Capturing Stinking Thinking: Part 3

In our consideration of the truths found in Philippians 4:4-13, we find instruction to help us take every thought captive to obey God in Christ (2 Corinthians 10:3-6).

Rejoicing in the Lord despite circumstance strengthens us for a life that honors God as God, even when the road before us is rough. Finding our joy in God protects our way of viewing the situations we face, thus protecting our way of thinking about life’s challenges. Our thoughts then flow from this joy in God that trusts in Him, bringing us to respond in gentle ways that bear up under the pressure with patients, realizing the Lord’s nearness and trusting Him to guide us as He works in our lives.

Knowing that the Lord is near strengthens us when difficulty threatens our faith. God’s word reveals two ways we are to know His nearness. One is realizing that the Lord is returning and we must be ready for Him as His servants by following His will and way in our day. This understanding empowers us to keep moving forward, having minds set on our eternal relationship with Him, destined to live with Him forever. The second way we know His nearness is in trusting that He has given us His Spirit to be with us, instruct us, and empower / equip us for each challenge faced. This faith in God’s provision helps us to obey as His representatives, fulfilling His purpose, seeing challenge as opportunity to please Him. We patiently endure every difficulty as we take up the next spiritual weapon against stinking thinking that brings a fall:

“…Be anxious for nothing, but in everything by prayer and supplication with thanksgiving let your requests be made known to God. And the peace of God, which surpasses all comprehension, will guard your hearts and your minds in Christ Jesus. …” ~ Vs. 6-7.

Besides robbing us of our joy, leading us to respond in self-protective and hurtful ways, bringing us to forget the nearness of our God, the enemy of God loves when he can tickle our minds with anxious thoughts that raise up doubt toward God and fear of the things we see in front of us. In today’s scripture, God’s Word gives instruction regarding ways of dealing with anxiety.

First, the word “be” implies that we have a choice. We do not have to be anxious people. We can choose to be people who trust in God, thus overcoming the anxious thoughts through faith. That trust reveals itself as we seek His answers regarding the path ahead through prayer. God’s word teaches us to seek Him in faith, believing He will answer (James 1:5-8, 5:13-18; Hebrews 11:1, 6).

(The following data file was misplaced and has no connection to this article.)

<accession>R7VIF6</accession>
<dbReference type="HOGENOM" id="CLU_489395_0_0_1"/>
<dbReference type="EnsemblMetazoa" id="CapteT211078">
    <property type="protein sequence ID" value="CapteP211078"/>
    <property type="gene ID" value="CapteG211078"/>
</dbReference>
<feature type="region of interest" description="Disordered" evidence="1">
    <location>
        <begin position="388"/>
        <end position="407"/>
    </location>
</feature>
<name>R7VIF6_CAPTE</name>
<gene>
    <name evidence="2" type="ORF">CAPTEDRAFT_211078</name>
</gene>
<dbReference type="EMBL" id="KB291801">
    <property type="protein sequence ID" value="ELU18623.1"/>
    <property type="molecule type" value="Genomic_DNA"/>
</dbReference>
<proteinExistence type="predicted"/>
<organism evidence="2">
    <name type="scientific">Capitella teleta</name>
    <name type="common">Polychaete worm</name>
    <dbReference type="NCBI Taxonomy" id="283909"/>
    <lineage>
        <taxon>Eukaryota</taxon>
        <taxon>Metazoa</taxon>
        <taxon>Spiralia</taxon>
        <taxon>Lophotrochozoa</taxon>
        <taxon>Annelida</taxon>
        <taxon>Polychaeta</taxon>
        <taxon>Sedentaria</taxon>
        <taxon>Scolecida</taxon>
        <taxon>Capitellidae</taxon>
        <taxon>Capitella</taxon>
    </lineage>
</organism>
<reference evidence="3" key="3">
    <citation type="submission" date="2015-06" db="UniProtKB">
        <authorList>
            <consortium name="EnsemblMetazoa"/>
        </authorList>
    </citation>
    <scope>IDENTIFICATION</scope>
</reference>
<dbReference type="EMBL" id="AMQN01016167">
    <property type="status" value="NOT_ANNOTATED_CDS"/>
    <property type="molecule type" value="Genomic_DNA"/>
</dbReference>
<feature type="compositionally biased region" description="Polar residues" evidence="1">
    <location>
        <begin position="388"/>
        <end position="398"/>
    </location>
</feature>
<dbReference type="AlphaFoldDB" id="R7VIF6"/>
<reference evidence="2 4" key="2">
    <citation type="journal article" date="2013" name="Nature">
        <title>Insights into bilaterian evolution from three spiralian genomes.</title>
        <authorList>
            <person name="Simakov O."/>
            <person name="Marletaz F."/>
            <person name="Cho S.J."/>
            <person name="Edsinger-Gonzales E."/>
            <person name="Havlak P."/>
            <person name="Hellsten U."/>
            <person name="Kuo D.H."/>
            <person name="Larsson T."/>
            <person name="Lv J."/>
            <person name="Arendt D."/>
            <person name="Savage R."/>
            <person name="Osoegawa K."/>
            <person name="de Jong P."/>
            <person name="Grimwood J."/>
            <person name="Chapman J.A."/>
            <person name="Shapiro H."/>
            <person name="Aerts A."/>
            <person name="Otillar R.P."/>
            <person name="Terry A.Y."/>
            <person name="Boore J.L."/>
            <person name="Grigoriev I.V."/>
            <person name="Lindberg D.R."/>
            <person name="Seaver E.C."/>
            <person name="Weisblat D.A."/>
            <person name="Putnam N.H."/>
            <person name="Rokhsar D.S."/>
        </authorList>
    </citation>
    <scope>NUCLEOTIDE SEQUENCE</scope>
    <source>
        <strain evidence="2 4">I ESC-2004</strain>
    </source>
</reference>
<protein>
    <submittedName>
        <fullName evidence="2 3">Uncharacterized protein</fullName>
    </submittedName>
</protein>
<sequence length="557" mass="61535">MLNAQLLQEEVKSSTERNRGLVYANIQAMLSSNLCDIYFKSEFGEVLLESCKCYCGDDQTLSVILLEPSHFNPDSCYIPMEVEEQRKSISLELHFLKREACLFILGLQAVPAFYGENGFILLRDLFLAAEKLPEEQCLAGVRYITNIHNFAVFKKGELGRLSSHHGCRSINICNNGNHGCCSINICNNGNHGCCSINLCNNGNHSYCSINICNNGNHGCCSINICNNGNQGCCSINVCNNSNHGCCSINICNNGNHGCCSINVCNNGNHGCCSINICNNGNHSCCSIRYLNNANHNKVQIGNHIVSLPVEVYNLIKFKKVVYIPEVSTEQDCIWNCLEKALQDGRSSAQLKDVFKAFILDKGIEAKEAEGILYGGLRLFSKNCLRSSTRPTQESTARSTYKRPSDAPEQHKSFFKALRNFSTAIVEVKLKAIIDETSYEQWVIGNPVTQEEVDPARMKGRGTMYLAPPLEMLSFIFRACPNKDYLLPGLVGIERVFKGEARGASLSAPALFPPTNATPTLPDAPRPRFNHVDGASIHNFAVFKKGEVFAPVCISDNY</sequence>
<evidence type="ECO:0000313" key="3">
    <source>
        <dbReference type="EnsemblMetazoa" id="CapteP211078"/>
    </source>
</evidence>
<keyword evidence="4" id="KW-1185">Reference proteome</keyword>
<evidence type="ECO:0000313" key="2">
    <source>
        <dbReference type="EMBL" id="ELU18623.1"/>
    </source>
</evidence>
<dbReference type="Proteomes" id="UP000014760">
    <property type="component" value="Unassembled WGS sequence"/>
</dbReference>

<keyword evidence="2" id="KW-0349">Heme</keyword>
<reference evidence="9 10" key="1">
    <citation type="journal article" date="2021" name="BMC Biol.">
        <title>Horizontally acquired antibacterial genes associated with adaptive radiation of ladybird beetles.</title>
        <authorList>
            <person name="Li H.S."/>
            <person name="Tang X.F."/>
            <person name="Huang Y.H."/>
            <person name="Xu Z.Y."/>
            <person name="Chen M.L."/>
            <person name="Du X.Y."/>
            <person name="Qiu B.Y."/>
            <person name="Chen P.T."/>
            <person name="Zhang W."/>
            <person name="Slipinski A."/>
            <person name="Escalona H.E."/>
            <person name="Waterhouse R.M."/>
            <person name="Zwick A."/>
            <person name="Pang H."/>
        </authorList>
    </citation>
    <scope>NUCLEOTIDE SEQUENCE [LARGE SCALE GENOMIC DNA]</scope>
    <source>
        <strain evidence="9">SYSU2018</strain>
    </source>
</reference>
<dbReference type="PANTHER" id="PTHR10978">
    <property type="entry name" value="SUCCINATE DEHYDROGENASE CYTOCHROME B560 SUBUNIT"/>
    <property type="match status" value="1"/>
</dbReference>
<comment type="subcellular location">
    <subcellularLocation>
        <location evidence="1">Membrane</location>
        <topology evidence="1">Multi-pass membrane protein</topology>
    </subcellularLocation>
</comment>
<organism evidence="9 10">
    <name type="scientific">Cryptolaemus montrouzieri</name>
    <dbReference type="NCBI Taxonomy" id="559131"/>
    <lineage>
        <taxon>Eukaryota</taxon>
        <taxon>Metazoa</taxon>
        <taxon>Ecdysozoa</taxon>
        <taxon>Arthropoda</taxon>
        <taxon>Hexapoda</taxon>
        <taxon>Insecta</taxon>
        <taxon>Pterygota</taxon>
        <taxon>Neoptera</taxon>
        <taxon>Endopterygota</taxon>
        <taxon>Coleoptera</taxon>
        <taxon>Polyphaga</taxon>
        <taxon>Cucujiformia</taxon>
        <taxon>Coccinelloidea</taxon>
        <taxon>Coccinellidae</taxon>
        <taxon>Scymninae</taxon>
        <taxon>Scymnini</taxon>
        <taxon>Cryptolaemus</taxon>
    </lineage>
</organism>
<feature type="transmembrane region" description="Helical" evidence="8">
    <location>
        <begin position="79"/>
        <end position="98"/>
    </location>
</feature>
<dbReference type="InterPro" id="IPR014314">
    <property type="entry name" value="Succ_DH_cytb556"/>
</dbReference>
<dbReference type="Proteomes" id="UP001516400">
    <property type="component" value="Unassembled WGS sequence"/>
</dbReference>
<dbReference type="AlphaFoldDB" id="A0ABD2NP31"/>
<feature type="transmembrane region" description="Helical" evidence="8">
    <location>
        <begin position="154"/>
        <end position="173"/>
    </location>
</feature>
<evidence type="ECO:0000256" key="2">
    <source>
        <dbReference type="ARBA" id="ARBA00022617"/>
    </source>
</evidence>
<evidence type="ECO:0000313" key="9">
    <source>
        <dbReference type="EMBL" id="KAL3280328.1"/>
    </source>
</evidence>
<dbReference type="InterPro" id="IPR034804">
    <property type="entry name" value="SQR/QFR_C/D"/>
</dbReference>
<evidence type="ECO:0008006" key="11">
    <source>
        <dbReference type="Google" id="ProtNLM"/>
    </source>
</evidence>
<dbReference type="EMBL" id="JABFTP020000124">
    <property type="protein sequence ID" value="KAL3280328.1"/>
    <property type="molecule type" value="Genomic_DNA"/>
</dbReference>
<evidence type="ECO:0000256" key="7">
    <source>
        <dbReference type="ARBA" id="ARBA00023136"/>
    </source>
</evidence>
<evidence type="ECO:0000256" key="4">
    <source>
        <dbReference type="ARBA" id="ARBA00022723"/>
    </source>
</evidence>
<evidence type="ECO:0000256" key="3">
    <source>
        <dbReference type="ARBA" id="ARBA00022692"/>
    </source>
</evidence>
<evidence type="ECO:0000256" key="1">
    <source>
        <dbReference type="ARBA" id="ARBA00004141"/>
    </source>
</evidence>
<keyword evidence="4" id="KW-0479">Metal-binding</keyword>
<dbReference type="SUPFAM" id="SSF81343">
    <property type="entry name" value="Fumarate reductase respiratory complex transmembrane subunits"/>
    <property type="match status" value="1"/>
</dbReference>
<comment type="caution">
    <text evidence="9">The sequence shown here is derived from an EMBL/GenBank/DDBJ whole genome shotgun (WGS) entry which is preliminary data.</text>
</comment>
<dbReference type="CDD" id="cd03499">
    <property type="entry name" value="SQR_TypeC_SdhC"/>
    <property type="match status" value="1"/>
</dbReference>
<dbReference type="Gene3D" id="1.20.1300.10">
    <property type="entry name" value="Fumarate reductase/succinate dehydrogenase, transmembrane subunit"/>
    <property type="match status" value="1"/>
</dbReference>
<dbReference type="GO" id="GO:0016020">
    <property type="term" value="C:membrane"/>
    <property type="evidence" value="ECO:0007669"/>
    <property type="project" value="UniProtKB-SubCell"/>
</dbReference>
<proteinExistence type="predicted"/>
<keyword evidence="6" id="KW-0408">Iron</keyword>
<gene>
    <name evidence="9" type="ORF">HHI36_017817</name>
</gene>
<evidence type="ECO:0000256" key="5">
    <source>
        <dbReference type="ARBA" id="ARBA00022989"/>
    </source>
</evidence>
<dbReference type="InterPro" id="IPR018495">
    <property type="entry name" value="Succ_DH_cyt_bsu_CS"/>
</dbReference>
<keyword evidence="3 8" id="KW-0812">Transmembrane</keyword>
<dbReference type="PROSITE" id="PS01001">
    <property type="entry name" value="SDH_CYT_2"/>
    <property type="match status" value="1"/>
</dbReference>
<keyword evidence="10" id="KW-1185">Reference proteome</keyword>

Trust also reveals itself in our ability to choose to be thankful people. We may not feel thankful for the situation we are in, but we can be thankful for God and all we know of Him that will have an effect on our outcome. We can be thankful for His presence and supply that will be there for us as we walk the path ahead of us. We can be thankful for the words of wisdom He gives our hearts that overcome the anxiety threatening our ability to face the day. And we can be thankful for all we will learn about Him through our journey of faith, and all He will do in growing us to be strong as people of God.

As we choose in this way to be people of faith, not given over to anxiety, God’s word promises that He will respond with an outpouring of His peace. He gives more than just a little peace. He pours it out to and through us in ways that surpass our comprehension. That peace envelops our hearts and minds, protecting us from the anxiety and fear that seeks to defeat us by making us feel weak and worthless. Choosing to push anxiety and fear away with trust in God that seeks Him and rejoices in Him empowers us to have right thoughts within, leading to right actions, flowing out of the strength of God’s sure supply.

Capturing Stinking Thinking: Part 2

On this journey to consider truths we need to practice, as we work to take every thought captive and bring them in line with the obedience of Christ (2 Corinthians 10:3-6), our first divinely, powerful spiritual weapon is the possession of true joy that rests securely in the Lord. Joy in the Lord protects us from walking contrary to Him. It is not dependent on circumstance; and nothing can steal that joy away from us when we work with God in taking every thought captive to follow the example of Christ in obedience to Him, and in the likeness of His. Continuing to consider the wisdom of Philippians 4:4-13, we come to verse 5:

“…Let your gentle spirit be known to all men. The Lord is near. …”

I see two truths here necessary to our arsenal of weapons equipping us to bring our thoughts in line with God’s ways. One is our attitude or temperament in life situations, addressed here in the call to work out of a “gentle spirit”. The classic Amplified translation defines a gentle spirit, giving other words used in translating that phrase:

“Let all men know and perceive and recognize your unselfishness (your considerateness, your forbearing spirit). The Lord is near [He is coming soon].”